John only has one strength, and that’s his ability to show. Let’s take a closer look at the song “This Year.” The first stanza goes, “I broke free on a Saturday morning/ I put the pedal to the floor/ headed north on Mills Avenue/ and listened to the engine roar.” All that happened so far is that John has gotten in his car and started driving, yet it feels like so much more. Why? We know he feels like his house is a prison because he “broke free” (aka he doesn’t feel “free” until he’s outside of it). We know he drives away quickly, which means he’s either eager to go somewhere, leave his house, or both. We know the time and place this is happening (Saturday morning on Mills Avenue) and that he can’t afford a nice car (his engine is roaring which means he can’t afford a car with a muffler). Let’s take a look at the next two lines: “My broken house behind me and good things ahead/ a girl named Kathy wants a little of my time.” Now we know where he’s going (to see Kathy).

Notice how much information John managed to cram in those six lines. He could have said “I left my house and drove to see Kathy.” By showing instead of telling, he not only managed to condense a lot of information into a small amount of space, but also presented that information in a way that aroused our senses. Listening to the song, you can feel the tension and excitement as John drives quickly to see somebody he cares about. You can feel the g-forces pushing him back as he drives, hear the old engine churn, and feel the muscles in your ankle tightly pressing down the pedal. By showing instead of telling, John allows us to feel instead of listen.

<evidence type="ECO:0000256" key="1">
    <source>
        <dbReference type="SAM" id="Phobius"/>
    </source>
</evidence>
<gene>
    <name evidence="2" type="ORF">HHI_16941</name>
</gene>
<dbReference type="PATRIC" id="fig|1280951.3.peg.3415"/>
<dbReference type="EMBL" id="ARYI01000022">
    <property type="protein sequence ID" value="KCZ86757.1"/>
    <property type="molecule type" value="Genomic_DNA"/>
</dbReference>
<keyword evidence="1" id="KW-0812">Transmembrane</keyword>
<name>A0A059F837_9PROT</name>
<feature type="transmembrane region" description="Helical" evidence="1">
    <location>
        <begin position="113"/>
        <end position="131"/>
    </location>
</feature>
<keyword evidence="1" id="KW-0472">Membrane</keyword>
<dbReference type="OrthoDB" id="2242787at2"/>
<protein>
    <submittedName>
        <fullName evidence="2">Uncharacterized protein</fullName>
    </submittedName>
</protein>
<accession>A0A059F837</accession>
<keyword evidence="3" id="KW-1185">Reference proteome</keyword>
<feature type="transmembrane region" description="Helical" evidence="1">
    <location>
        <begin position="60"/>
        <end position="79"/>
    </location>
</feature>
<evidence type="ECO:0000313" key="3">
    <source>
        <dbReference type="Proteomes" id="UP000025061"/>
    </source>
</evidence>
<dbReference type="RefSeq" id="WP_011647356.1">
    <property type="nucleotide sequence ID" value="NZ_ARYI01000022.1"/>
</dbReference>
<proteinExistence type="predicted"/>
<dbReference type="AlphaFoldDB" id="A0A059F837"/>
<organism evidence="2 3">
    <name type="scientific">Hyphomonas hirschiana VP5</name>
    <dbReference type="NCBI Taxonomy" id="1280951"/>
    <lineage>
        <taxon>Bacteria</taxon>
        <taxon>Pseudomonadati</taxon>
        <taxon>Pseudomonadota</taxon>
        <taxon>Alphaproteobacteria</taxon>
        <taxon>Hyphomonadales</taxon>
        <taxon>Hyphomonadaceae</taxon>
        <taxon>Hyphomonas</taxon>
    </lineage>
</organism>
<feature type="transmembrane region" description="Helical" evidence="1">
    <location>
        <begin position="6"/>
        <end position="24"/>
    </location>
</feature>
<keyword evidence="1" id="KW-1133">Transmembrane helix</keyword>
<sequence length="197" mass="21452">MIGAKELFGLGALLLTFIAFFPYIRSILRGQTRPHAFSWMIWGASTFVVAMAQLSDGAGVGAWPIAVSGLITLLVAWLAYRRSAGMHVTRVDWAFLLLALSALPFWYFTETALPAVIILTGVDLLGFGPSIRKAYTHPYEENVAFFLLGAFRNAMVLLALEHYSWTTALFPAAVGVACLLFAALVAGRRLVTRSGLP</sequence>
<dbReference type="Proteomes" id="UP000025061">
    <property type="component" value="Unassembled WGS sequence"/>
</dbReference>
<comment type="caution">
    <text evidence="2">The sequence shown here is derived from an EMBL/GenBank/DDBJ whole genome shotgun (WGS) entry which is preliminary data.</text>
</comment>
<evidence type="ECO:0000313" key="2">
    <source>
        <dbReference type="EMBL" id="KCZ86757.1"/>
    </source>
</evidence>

This Year – The Mountain Goats

Now lets take a look at the song “Save Me, San Fransisco” by Train. Here are the first six lines: “I used to love the tenderloin/ until I made some tender coin/ and then I met some ladies from Marin/ We took the highway to the one/ up the coast to catch some sun/ they left me with these blisters on my skin.”

So what do we know? The first line doesn’t really tell us anything. What does he mean when he says “tenderloin”? Is he talking about sex or steak? Whatever it is, once he started making lots of money he stopped caring about it, which makes even less sense. Because usually when you make more money you eat more fancy steaks and have more sex.

At least the third line gives us some info. Now the lead singer has met some women from Marin. We have absolutely no idea how he feels about this. Are they beautiful or plain? Is he eager to have sex with them or apathetic because of his money? All he tells us is that they all get into a car and drive to an unknown sunny location where he gets blisters. We have no idea what he was doing when he got the blisters, where they’re located, where the women went, or how he feels about this.

The reason the first six lines of “Save Me, San Fransisco” are so vague compared to “This Year” is that the lead singer of Train tells us instead of showing us what’s going on. As listeners, we grow bored of “Save Me, San Fransisco’s” verses, ignoring them while we wait for the catchy chorus. “Save Me, San Fransisco” isn’t a bad song, it’s just a lazy one.

So the next time you feel bored listening to the radio, ask yourself if you’re being shown what’s going on or being told. Chances are, you’re being told, and no one likes being told what to do.

3 Comments to “Guest Post: Songwriting 101: Showing vs. Telling”

  1. Good post Clay, and I agree with pretty much everything you say. Except, when I read the words of the Train song, I actually found them more interesting than the Mountain Goats song. The John Darnielle lines tell you everything and make perfect sense, whereas the song about the Marin girls leaves you guessing and makes you want to find out more, which I found more compelling.

    The only thing that ruined it for me was when I clicked the link, saw the Train video and heard the song. Ugh! Give me Mountain Goats any day!

  2. Is that Train song for real? I mean… Really.

  3. Train wreck, more like! I seriously though the opening lines looked kinda OK “on paper” when I was reading Clay’s post, but I quickly changed my mind when I heard the song.